California has agreed to improve health care for newly released prison inmates who are disabled, including through a series of measures that advocates say will help almost everyone trying to make the transition from incarceration.
Attorneys representing inmates say proper care during the transition from prison has long been lacking and can lead to homelessness. A recent study found that 1 in 5 Californians experiencing homelessness came from an institution such as prison or jail.
The state agreed in June to release inmates with a 60-day supply of their prescription medications, up from the previous 30-day requirement, and promised to replace medical equipment lost within the first month of an inmate’s being released from prison. Officials will also submit applications for Medi-Cal, California’s version of Medicaid, on their behalf at least 90 days before they’re discharged.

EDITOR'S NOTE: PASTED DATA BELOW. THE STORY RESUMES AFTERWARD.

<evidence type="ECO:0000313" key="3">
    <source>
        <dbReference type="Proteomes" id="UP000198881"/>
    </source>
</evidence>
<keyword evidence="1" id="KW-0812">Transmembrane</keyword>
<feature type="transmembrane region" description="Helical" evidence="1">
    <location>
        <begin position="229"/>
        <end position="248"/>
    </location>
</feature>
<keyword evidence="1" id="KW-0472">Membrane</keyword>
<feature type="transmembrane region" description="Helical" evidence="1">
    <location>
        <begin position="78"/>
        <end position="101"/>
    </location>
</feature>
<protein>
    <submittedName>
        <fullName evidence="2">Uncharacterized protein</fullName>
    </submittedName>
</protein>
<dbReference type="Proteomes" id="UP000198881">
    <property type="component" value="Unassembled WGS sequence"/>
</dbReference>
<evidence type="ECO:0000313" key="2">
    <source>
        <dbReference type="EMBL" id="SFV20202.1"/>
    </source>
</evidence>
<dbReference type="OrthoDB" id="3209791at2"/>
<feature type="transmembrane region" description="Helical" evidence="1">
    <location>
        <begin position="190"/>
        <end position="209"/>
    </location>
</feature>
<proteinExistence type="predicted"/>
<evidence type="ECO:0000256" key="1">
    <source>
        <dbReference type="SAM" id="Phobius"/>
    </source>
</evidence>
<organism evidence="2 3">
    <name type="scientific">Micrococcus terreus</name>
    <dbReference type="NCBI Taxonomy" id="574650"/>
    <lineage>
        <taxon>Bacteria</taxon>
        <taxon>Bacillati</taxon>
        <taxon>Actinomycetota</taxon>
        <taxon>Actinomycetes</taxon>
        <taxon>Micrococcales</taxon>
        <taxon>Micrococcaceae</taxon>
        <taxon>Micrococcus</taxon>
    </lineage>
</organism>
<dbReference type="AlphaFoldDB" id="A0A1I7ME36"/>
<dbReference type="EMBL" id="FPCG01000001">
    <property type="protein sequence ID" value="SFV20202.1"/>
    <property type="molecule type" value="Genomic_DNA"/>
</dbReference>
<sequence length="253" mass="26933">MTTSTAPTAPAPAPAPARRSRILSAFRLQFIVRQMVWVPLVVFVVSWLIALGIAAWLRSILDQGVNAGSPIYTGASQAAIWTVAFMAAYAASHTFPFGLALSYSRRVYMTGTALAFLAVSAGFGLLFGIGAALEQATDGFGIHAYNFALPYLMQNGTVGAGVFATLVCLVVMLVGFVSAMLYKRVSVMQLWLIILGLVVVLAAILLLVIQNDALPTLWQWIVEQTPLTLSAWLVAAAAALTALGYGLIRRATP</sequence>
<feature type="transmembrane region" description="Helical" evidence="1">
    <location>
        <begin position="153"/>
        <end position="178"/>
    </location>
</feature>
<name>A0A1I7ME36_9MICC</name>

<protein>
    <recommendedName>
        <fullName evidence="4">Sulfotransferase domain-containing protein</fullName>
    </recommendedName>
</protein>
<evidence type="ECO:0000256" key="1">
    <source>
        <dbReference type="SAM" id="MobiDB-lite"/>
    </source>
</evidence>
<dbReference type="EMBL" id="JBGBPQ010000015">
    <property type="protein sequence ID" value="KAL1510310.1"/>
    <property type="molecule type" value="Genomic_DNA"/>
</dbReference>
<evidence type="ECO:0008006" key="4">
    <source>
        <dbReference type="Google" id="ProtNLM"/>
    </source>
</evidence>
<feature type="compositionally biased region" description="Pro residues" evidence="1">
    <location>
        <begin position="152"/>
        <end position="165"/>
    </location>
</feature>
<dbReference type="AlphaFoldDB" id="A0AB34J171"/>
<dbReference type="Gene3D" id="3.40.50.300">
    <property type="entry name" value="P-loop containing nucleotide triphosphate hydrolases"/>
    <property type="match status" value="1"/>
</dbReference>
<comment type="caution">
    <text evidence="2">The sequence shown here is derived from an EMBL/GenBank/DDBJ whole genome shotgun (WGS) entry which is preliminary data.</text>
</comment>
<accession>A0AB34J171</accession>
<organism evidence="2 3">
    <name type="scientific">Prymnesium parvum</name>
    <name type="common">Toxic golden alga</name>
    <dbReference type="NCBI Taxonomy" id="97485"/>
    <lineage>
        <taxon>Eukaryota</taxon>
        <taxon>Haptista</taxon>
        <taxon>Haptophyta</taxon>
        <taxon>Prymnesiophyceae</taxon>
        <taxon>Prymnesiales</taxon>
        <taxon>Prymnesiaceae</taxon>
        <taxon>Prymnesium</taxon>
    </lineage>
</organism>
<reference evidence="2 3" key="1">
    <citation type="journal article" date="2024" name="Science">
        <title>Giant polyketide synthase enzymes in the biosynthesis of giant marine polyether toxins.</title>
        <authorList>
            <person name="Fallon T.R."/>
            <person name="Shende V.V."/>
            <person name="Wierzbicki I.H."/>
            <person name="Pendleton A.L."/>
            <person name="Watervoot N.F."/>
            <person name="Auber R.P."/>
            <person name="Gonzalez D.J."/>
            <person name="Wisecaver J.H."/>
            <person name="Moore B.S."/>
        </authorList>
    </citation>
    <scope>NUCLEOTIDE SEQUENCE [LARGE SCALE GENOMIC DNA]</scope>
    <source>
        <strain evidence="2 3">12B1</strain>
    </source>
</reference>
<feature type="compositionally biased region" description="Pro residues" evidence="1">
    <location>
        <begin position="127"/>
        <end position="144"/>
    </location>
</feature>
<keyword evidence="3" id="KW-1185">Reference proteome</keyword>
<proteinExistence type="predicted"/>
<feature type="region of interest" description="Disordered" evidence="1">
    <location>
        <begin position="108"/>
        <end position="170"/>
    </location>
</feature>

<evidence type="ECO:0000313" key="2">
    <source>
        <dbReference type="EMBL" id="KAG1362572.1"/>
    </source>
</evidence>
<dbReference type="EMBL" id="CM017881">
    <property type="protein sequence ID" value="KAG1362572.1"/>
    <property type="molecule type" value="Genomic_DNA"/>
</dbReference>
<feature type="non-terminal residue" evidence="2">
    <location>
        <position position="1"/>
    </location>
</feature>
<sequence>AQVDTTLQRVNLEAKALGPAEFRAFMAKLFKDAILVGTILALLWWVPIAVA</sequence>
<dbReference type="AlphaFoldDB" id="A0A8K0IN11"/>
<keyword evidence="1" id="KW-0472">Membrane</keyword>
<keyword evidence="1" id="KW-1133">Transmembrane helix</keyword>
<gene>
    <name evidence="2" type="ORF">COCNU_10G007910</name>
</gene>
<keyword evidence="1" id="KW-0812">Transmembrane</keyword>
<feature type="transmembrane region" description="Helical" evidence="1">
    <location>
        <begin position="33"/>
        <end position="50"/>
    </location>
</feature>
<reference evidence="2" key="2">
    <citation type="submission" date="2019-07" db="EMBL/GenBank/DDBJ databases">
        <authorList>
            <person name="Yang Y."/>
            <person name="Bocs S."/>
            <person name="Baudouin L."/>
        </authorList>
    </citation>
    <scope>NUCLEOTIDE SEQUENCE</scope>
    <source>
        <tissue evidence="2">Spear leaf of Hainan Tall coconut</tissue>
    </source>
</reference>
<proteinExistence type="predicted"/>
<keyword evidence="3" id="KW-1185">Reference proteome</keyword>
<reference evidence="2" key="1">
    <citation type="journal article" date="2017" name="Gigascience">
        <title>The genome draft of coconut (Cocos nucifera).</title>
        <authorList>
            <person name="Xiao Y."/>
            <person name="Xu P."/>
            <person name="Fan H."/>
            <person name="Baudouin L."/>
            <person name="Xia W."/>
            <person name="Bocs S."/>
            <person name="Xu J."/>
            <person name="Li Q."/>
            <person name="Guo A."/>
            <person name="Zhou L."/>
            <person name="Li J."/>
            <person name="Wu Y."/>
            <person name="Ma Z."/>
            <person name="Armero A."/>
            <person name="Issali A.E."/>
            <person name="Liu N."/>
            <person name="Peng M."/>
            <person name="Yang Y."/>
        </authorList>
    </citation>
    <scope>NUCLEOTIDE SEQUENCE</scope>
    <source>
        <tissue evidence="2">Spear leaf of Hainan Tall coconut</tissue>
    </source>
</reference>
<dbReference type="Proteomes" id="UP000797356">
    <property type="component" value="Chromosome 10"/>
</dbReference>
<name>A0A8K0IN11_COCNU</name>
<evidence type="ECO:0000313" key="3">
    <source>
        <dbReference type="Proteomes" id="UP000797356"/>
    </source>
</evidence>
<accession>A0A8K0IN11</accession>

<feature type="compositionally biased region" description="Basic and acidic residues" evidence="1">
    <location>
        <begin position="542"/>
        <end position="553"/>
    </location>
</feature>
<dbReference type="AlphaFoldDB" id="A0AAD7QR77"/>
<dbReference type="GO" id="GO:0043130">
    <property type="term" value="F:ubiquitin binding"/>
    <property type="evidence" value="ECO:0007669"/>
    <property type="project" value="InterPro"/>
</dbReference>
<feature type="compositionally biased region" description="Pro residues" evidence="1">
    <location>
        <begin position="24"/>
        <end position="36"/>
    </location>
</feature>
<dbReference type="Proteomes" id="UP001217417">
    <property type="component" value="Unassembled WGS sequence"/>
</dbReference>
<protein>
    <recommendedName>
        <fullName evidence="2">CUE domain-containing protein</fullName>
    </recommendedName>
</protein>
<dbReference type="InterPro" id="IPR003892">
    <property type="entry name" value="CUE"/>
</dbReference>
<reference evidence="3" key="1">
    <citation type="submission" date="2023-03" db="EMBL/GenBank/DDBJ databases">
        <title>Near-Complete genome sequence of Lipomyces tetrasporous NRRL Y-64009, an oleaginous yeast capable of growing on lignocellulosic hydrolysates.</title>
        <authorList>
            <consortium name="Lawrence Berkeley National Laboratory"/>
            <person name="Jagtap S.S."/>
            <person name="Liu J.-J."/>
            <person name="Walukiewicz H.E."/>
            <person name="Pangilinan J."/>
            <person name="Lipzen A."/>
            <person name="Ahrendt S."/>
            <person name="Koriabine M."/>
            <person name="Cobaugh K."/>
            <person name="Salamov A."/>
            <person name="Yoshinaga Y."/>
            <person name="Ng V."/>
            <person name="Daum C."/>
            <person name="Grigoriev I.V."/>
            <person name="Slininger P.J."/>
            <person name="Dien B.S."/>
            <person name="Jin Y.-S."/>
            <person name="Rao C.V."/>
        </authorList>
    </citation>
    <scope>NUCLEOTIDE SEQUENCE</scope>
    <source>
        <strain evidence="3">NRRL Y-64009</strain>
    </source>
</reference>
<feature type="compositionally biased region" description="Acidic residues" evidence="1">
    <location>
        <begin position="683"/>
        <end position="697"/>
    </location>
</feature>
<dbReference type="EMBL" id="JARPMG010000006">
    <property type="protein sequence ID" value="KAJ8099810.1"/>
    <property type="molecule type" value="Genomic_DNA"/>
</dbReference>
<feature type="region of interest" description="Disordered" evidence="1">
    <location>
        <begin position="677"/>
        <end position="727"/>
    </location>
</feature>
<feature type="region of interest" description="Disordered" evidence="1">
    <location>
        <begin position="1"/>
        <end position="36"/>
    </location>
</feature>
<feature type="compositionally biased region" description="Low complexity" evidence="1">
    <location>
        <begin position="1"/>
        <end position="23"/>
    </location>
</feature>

The agreement will benefit at least 11,000 parolees who have physical, developmental, or mental health disabilities, or nearly a third of the state’s 36,000 parolees, inmates’ attorneys estimated. But many of the provisions will aid most inmates being released, even those without a qualifying disability.
The improvements “should help shut the revolving door between homelessness and incarceration that prevents far too many people with disabilities from succeeding on parole and reintegrating into the community,” said attorney Ben Bien-Kahn, one of the lead negotiators on behalf of inmates.
California corrections officials declined comment.
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The June agreement is the latest to come from a nearly 30-year-old clas …